In January of 2001, local leaders in southwestern Kenya created The Mara Conservancy, an agency dedicated to the protection of The Mara Triangle, a 510 sq km (197 sq miles) National Reserve that is home to the Masai people and game such as lions, elephants, cheetahs, hippopotami, black rhinos, and of course the zebras and wildebeest that comprise the Great Migration each year. In the years that followed, the rangers dedicated to Mara virtually ended poaching in the area, built more than 150km of roads, and saw the lion population swell by more than 50 percent. Their successes served as a boon to the region, which became a hot spot for travelers on safari.
However, post-election violence in Kenya erupted late in 2007 and created a catastrophic collapse of the tourism industry (90% drop since January 2008). Without this vital source of revenue crucial park operations, including anti-poaching and de-snaring patrols, are severely hindered in the Mara. Without a new source of funding, these services will soon cease.
No Tourists = No Funding = No Protection for Mara Wildlife
Thankfully, Joseph Kimojino, head of tourism and anti-animal harassment for the Mara Conservancy, has refused to bow to pressures. Using a variety of social media applications, he is brilliantly connecting with his audience and engaging them in the stories and challenges of the rangers in the Mara Triangle.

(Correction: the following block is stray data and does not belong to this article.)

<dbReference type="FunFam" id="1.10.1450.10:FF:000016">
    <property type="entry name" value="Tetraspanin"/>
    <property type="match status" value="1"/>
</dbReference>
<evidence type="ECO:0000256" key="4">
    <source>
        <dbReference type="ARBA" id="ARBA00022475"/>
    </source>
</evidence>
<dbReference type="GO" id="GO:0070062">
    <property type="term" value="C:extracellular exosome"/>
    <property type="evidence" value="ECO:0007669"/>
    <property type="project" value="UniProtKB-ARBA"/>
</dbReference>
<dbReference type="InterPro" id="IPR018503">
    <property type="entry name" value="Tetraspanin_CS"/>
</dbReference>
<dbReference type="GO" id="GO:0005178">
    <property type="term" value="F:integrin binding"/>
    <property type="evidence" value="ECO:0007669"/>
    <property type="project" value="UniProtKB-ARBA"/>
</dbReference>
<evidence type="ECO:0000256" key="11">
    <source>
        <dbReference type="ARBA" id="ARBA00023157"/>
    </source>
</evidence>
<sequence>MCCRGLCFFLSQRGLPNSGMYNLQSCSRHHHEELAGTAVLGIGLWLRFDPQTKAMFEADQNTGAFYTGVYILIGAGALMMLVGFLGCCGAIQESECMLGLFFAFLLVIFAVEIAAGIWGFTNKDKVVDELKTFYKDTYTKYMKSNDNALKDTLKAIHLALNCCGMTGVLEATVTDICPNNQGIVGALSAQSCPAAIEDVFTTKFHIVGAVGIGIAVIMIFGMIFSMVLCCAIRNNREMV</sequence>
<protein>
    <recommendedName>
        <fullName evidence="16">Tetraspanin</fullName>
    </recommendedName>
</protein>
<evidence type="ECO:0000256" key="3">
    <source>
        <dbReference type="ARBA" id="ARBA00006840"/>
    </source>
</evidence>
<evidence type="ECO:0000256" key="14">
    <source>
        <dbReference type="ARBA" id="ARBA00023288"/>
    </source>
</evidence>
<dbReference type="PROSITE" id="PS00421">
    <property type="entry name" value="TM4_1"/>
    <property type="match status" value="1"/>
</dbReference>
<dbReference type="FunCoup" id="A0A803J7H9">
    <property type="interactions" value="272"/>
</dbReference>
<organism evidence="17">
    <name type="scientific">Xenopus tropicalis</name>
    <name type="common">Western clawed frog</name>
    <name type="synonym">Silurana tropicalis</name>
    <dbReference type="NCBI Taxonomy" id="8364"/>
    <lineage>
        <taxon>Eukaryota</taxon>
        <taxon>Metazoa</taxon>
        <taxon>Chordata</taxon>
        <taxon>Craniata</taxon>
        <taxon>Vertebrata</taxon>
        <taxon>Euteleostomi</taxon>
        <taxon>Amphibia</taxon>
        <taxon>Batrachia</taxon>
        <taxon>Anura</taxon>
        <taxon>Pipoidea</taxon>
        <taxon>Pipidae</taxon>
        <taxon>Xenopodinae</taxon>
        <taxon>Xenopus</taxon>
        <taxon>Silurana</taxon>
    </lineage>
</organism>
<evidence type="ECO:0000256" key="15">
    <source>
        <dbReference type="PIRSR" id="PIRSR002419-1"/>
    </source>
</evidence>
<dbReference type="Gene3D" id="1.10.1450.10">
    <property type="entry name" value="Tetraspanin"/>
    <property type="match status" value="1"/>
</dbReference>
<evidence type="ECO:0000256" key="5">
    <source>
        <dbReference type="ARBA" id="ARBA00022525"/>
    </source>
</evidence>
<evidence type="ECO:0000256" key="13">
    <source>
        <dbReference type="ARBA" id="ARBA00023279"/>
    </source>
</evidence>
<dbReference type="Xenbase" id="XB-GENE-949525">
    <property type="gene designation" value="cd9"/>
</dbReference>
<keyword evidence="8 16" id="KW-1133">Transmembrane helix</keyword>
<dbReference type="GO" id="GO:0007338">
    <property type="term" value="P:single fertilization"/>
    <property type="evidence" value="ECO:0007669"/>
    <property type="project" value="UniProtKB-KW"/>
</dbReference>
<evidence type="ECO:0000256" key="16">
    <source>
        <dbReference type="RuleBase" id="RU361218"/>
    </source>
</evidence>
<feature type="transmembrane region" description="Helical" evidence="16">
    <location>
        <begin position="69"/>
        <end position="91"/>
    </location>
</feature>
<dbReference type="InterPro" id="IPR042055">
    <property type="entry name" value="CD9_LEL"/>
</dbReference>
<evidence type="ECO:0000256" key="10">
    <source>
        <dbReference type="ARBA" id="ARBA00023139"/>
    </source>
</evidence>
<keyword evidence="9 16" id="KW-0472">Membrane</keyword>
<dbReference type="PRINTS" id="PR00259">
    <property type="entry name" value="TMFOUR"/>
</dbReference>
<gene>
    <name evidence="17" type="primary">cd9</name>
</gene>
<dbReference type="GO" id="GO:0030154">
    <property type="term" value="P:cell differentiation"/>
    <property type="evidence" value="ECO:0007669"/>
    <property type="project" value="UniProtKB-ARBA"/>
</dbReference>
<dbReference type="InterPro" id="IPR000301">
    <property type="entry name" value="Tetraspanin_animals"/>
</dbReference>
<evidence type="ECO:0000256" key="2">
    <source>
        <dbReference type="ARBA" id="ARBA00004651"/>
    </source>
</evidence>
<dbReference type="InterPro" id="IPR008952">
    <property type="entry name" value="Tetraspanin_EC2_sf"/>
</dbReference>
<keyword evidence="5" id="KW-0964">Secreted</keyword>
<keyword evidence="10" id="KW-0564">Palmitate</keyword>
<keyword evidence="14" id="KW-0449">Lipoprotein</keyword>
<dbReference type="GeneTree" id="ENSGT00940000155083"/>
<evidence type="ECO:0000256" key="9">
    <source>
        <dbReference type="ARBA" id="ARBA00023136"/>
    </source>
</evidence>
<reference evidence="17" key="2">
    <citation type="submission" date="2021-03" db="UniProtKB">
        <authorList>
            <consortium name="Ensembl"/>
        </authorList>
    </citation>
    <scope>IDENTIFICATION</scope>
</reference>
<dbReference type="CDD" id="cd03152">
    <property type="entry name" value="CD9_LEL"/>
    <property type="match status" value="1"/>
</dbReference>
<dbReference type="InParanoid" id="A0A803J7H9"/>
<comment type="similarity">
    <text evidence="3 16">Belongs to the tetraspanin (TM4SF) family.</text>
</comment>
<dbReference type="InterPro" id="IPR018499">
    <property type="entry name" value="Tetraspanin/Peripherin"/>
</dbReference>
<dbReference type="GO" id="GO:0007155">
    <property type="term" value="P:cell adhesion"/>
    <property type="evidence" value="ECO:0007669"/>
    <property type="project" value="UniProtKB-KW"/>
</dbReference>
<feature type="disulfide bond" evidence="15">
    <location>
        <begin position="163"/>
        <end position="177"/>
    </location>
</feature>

On a daily basis, they are posting updates and stories to a WordPress blog about the activity of the wildlife and the increasing numbers of poachers their weakened patrols have captured. A comprehensive photo gallery lives on Flickr while Vimeo is home to an impressive video channel. With each update, Twitter followers and Facebook friends are notified and kept abreast of the latest.
It doesn't take a lot of money to build an audience and to make an impact. It takes passion, authenticity, and solid strategy. I'm extremely impressed by Joseph and The Mara Triangle on each. I sent my donation today. I hope you do the same. Support The Mara Triangle.
Wildebeest Crossing the Mara River into Mara Triangle from Joseph Kimojino on Vimeo.